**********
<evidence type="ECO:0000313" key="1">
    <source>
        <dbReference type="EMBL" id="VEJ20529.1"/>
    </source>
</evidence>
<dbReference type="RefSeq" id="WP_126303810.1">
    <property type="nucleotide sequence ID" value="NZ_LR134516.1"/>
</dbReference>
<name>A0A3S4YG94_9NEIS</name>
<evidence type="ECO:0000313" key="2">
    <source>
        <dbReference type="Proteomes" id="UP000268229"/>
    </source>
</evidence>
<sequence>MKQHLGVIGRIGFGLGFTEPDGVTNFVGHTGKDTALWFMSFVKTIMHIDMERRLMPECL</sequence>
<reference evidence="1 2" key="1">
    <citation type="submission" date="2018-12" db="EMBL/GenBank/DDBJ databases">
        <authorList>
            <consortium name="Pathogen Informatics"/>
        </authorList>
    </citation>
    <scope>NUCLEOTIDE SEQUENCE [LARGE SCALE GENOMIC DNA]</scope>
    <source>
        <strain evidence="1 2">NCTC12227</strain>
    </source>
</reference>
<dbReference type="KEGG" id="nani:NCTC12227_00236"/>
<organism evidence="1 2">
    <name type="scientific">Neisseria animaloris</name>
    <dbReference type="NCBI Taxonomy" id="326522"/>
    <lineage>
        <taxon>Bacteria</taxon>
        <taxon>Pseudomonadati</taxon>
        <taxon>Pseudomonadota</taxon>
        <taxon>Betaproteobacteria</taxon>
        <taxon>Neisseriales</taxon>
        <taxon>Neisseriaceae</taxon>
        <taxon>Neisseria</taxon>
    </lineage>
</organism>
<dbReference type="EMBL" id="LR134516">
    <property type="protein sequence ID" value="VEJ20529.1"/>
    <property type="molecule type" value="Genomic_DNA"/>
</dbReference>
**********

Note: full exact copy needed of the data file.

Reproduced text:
<evidence type="ECO:0000313" key="1">
    <source>
        <dbReference type="EMBL" id="VEJ20529.1"/>
    </source>
</evidence>
<dbReference type="RefSeq" id="WP_126303810.1">
    <property type="nucleotide sequence ID" value="NZ_LR134516.1"/>
</dbReference>
<name>A0A3S4YG94_9NEIS</name>
<evidence type="ECO:0000313" key="2">
    <source>
        <dbReference type="Proteomes" id="UP000268229"/>
    </source>
</evidence>
<sequence>MKQHLGVIGRIGFGLGFTEPDGVTNFVGHTGKDTALWFMSFVKTIMHIDMERRLMPECL</sequence>
<reference evidence="1 2" key="1">
    <citation type="submission" date="2018-12" db="EMBL/GenBank/DDBJ databases">
        <authorList>
            <consortium name="Pathogen Informatics"/>
        </authorList>
    </citation>
    <scope>NUCLEOTIDE SEQUENCE [LARGE SCALE GENOMIC DNA]</scope>
    <source>
        <strain evidence="1 2">NCTC12227</strain>
    </source>
</reference>
<dbReference type="KEGG" id="nani:NCTC12227_00236"/>
<organism evidence="1 2">
    <name type="scientific">Neisseria animaloris</name>
    <dbReference type="NCBI Taxonomy" id="326522"/>
    <lineage>
        <taxon>Bacteria</taxon>
        <taxon>Pseudomonadati</taxon>
        <taxon>Pseudomonadota</taxon>
        <taxon>Betaproteobacteria</taxon>
        <taxon>Neisseriales</taxon>
        <taxon>Neisseriaceae</taxon>
        <taxon>Neisseria</taxon>
    </lineage>
</organism>
<dbReference type="EMBL" id="LR134516">
    <property type="protein sequence ID" value="VEJ20529.1"/>
    <property type="molecule type" value="Genomic_DNA"/>
</dbReference>